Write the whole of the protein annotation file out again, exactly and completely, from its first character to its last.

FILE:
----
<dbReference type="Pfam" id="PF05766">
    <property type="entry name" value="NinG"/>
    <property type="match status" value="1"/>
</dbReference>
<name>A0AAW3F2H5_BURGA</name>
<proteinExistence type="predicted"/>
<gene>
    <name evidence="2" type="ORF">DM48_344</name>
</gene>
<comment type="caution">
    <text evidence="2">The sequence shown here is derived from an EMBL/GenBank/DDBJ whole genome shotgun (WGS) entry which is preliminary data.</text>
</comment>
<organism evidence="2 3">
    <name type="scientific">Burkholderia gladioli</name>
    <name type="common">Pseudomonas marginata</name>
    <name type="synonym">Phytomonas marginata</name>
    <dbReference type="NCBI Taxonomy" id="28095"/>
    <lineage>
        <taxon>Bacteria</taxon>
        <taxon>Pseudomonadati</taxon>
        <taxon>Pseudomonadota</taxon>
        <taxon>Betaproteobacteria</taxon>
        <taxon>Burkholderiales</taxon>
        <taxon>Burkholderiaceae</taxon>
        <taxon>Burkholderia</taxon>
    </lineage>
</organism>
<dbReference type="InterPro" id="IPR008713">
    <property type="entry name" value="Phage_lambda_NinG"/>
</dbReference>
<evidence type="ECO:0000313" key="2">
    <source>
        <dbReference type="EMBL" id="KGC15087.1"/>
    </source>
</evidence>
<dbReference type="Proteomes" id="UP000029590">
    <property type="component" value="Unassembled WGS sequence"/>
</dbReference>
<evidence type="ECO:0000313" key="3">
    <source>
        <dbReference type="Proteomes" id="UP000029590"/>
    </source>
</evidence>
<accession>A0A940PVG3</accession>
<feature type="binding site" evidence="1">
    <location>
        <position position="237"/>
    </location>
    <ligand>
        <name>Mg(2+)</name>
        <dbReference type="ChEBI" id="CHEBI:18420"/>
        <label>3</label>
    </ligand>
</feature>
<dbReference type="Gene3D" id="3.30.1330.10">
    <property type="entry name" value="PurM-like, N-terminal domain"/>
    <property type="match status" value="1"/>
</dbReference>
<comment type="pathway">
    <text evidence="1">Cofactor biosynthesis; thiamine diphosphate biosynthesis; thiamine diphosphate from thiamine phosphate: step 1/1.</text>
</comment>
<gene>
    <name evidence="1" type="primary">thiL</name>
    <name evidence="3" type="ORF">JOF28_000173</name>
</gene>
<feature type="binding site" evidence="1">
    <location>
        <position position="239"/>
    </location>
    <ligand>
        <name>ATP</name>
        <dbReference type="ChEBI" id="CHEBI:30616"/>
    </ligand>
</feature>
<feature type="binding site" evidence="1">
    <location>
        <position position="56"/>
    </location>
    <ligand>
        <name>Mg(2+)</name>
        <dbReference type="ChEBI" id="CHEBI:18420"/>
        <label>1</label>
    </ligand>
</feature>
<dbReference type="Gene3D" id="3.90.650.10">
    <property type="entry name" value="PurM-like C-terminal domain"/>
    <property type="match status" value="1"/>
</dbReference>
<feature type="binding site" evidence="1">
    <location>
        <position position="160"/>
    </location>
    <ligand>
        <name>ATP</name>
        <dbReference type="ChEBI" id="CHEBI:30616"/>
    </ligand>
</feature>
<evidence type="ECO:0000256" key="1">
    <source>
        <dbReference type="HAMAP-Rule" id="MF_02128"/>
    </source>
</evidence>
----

<dbReference type="Pfam" id="PF05766">
    <property type="entry name" value="NinG"/>
    <property type="match status" value="1"/>
</dbReference>
<name>A0AAW3F2H5_BURGA</name>
<proteinExistence type="predicted"/>
<gene>
    <name evidence="2" type="ORF">DM48_344</name>
</gene>
<comment type="caution">
    <text evidence="2">The sequence shown here is derived from an EMBL/GenBank/DDBJ whole genome shotgun (WGS) entry which is preliminary data.</text>
</comment>
<organism evidence="2 3">
    <name type="scientific">Burkholderia gladioli</name>
    <name type="common">Pseudomonas marginata</name>
    <name type="synonym">Phytomonas marginata</name>
    <dbReference type="NCBI Taxonomy" id="28095"/>
    <lineage>
        <taxon>Bacteria</taxon>
        <taxon>Pseudomonadati</taxon>
        <taxon>Pseudomonadota</taxon>
        <taxon>Betaproteobacteria</taxon>
        <taxon>Burkholderiales</taxon>
        <taxon>Burkholderiaceae</taxon>
        <taxon>Burkholderia</taxon>
    </lineage>
</organism>
<dbReference type="InterPro" id="IPR008713">
    <property type="entry name" value="Phage_lambda_NinG"/>
</dbReference>
<evidence type="ECO:0000313" key="2">
    <source>
        <dbReference type="EMBL" id="KGC15087.1"/>
    </source>
</evidence>
<dbReference type="Proteomes" id="UP000029590">
    <property type="component" value="Unassembled WGS sequence"/>
</dbReference>
<evidence type="ECO:0000313" key="3">
    <source>
        <dbReference type="Proteomes" id="UP000029590"/>
    </source>
</evidence>
<accession>A0A940PVG3</accession>
<feature type="binding site" evidence="1">
    <location>
        <position position="237"/>
    </location>
    <ligand>
        <name>Mg(2+)</name>
        <dbReference type="ChEBI" id="CHEBI:18420"/>
        <label>3</label>
    </ligand>
</feature>
<dbReference type="Gene3D" id="3.30.1330.10">
    <property type="entry name" value="PurM-like, N-terminal domain"/>
    <property type="match status" value="1"/>
</dbReference>
<comment type="pathway">
    <text evidence="1">Cofactor biosynthesis; thiamine diphosphate biosynthesis; thiamine diphosphate from thiamine phosphate: step 1/1.</text>
</comment>
<gene>
    <name evidence="1" type="primary">thiL</name>
    <name evidence="3" type="ORF">JOF28_000173</name>
</gene>
<feature type="binding site" evidence="1">
    <location>
        <position position="239"/>
    </location>
    <ligand>
        <name>ATP</name>
        <dbReference type="ChEBI" id="CHEBI:30616"/>
    </ligand>
</feature>
<feature type="binding site" evidence="1">
    <location>
        <position position="56"/>
    </location>
    <ligand>
        <name>Mg(2+)</name>
        <dbReference type="ChEBI" id="CHEBI:18420"/>
        <label>1</label>
    </ligand>
</feature>
<dbReference type="Gene3D" id="3.90.650.10">
    <property type="entry name" value="PurM-like C-terminal domain"/>
    <property type="match status" value="1"/>
</dbReference>
<feature type="binding site" evidence="1">
    <location>
        <position position="160"/>
    </location>
    <ligand>
        <name>ATP</name>
        <dbReference type="ChEBI" id="CHEBI:30616"/>
    </ligand>
</feature>
<evidence type="ECO:0000256" key="1">
    <source>
        <dbReference type="HAMAP-Rule" id="MF_02128"/>
    </source>
</evidence>